While recently researching the numerical value of what I believe is an ancient measurement formula once used by our Atlantean ancestors regarding the origin of the twelve-inch foot, I discovered a mistake I made long ago and have since corrected it. The origin of the twelve-inch foot is very important because it is linked to the yard measurement -- which, in turn, is linked to the stadia measurement used by Plato in measuring the Atlantean seaport city and surrounding plain that helps reveal the whereabouts of Atlantis.
The value formula I stated in earlier versions of the book project was that a cubic foot equals about 61.8 pounds of water and was based on the pound weight of cacao beans from the Caribbean Basin area of the New World.
That part of the value formula has not changed, but I also suggested that about 200 cacao beans equaled about 1 pound. This suggestion has now been corrected to reflect the new measurement view that because the average cacao bean equals about 1 gram per bean, it would take the weight of roughly 373 cacao beans instead of 200 to equal 1 pound.
What this new measurement view now implies is that the origin of both the "12-inch foot" and the "metric gram" have a common link with the cubic mass weight of water and the pound value. Using this new value formula we can now see that 1 cacao bean native to the Caribbean Basin of the New World equals 5 carats -- or 5 carob beans native to the Mediterranean area of the Old World.
This new measurement view is also interesting because the origin of the gram measurement -- which is the base unit of the decimal metric value system, may be actually based on the weight of a cacao bean native to the New World. I could go on about the numerical weight values of ancient mass to length measurements, but as I stated earlier, let me make a quick statement as to the current status of the book project work.
Any hard copy versions of my SPIRIT OF ATLANTIS book project may have to wait till next year due to the low operating capital and time available this year. In the meantime, much like it has been for over a decade, I continue to slowly update the latest version online.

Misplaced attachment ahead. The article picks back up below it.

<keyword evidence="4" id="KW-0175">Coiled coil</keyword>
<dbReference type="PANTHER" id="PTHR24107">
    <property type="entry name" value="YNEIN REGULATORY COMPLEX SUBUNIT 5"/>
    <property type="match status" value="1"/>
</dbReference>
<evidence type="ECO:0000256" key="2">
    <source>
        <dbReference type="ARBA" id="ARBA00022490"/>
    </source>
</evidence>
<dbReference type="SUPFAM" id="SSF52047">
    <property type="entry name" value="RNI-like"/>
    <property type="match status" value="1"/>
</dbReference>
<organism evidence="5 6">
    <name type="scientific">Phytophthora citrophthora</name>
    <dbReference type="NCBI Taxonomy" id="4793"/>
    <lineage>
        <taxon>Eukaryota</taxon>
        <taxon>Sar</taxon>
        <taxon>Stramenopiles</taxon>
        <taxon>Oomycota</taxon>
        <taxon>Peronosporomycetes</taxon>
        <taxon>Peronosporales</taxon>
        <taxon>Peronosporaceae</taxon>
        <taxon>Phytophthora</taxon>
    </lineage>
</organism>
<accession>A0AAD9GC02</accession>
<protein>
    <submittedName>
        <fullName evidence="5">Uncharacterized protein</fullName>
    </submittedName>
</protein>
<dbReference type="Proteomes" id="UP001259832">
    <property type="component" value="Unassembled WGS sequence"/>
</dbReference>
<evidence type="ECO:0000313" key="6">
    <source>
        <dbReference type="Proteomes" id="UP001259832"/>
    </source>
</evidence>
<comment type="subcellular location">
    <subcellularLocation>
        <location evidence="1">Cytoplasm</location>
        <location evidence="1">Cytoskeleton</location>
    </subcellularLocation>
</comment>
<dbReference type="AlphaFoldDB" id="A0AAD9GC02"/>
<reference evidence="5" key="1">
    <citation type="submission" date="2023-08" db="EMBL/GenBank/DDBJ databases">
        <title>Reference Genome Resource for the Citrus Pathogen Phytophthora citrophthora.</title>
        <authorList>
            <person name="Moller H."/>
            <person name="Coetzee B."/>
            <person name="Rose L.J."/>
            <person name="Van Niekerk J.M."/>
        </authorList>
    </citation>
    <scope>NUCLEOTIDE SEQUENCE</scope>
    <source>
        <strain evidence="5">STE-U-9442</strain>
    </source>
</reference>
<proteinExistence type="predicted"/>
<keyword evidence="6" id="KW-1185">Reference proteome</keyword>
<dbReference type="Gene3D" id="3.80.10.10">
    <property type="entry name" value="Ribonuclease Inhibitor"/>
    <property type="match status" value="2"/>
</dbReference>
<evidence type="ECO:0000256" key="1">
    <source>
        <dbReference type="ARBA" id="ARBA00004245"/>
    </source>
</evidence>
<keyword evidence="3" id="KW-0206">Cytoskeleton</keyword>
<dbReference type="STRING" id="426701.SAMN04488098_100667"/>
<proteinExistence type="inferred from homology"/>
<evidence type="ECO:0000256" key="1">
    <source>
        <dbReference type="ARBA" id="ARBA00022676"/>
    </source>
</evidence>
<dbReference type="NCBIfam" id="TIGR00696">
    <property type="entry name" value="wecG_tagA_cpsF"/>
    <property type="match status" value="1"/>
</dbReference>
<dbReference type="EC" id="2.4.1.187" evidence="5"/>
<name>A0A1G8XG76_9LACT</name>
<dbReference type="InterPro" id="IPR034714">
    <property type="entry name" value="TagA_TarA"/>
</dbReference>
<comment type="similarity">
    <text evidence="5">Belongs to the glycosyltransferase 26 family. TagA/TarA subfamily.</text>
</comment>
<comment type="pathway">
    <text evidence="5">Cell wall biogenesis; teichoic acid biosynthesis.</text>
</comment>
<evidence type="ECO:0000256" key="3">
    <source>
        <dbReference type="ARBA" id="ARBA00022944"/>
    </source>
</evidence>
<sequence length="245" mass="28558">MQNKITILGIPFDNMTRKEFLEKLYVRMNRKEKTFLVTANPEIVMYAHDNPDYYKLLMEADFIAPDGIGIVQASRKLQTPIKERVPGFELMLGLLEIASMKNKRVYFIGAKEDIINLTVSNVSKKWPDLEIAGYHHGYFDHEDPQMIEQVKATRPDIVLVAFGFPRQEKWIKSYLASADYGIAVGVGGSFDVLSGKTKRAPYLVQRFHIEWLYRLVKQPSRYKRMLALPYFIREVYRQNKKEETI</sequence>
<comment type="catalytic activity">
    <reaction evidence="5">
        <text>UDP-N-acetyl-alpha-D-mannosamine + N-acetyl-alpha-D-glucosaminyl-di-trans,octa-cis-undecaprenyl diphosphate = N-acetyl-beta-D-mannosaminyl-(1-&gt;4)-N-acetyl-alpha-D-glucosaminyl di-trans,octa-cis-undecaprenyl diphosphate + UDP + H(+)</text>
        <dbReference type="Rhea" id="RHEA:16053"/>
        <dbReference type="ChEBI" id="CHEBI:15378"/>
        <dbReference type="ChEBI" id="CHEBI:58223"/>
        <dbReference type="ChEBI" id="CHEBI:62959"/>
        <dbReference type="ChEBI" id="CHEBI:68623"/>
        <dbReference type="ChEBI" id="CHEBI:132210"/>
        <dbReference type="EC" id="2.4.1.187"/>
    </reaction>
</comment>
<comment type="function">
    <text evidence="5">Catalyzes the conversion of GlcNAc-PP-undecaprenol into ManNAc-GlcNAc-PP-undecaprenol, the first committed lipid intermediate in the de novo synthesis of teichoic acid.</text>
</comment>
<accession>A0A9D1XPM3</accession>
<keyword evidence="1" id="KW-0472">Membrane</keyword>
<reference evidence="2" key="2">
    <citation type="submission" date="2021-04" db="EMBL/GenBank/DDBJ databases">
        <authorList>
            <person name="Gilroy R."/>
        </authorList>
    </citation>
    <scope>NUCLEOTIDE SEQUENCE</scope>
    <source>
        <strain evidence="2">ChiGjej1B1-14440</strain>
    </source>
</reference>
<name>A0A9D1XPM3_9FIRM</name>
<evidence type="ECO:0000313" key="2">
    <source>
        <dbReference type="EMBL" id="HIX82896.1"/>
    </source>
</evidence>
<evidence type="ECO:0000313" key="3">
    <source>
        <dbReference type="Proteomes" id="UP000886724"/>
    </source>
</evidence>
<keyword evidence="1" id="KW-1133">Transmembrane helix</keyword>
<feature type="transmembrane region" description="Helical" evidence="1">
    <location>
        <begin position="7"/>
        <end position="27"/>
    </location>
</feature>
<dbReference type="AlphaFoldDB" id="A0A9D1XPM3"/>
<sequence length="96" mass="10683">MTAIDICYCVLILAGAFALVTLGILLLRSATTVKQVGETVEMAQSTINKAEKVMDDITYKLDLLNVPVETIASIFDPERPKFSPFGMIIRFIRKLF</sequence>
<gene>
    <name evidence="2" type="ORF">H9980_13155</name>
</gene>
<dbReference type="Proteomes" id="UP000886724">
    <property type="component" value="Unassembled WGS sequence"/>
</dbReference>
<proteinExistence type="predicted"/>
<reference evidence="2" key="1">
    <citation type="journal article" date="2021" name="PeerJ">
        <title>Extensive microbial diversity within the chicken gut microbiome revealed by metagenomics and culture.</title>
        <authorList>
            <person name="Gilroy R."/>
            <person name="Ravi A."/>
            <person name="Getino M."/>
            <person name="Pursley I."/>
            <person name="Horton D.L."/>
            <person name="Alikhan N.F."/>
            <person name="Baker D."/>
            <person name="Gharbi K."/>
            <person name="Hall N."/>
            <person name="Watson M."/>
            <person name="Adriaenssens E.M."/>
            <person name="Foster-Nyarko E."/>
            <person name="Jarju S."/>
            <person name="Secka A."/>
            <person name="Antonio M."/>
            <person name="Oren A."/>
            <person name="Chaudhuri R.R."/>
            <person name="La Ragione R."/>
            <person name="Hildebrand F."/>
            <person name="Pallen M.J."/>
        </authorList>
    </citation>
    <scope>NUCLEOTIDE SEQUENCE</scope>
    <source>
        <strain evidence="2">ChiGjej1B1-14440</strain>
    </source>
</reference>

Now your questions please.
Reporter 1: Do you think about the subject of Atlantis everyday?
Duane: I would say yes -- but I guess that there are days when I have to do other things not related to the subject, I may skip a day or so. I have to say that by not watching television for the last three years -- and not wanting to watch television because of the waste of time it is to do so, I have much more time to be productive with home and work projects. I should also say that because I'm still somewhat of a "news junky", I do search the Internet daily for subjects that may be related to the subject of Atlantis.
Reporter 1: Why do you believe that watching television is a waste of time?
Duane: Because, in my opinion, the medium of television is currently way overburden with advertisements of unuseful products and services that consume personal time which could be used to be productive. Time spent on the Internet searching for information is by far more efficient than having to waste time watching unwanted advertisements on television searching for information. Much of my home screen entertainment time is now spent learning from documentary programs and movies found on Netflix which have virtually no unwanted advertisements. I'm also sorry to say in my opinion that many television programs themselves are a waste of time because they offer virtually nothing but fiction which does little to inspire the scientific mind -- at least my scientific mind. And those television programs that are reality based which are meant to entertain are too few for me to subscribe to a satellite or cable service -- besides, many of them are now found on the Internet anyway if I find the need to spend time to watch them.
I don't mean to be so down on television, but it seems so useless at times. Some people use television as a kind of electric companion and apparently feel less lonely with program noise from their set when they aren't even watching it. In any case, the unimportant information that emanates from television sets nowadays, I see and hear as noise -- and therefore, with very few exceptional programs, consider the medium as a waste of time.
Reporter 2: If a story appeared today on the Internet by a large reputable news service that verified your discovery theory about a prehistoric seaport in Central America and suggested the place may be the lost city of Atlantis, would that surprise you?
Duane: Yes and no. Yes, I would be pleasantly surprised because I've assumed that large reputable news services have ignored my work for so long for reasons unknown, a news story about the discovery of Atlantis in Central America would be unexpected and welcomed. And yet, I would not be surprise because I've been expecting for over two decades a news story from large reputable news services about the discovery of the lost Atlantean seaport in Central America.
I have suggested before in earlier records that because I don't know if any of the prehistoric seaport exist intact or whether the exact place lies under the swamp mud near Lake Izabal in Central America or is at the bottom of the lake itself, any new archeological find of such a place may be hard to verify. In other words, the place may never be verifiable because of the catastrophic geological event that destroyed it beyond current technology to find it.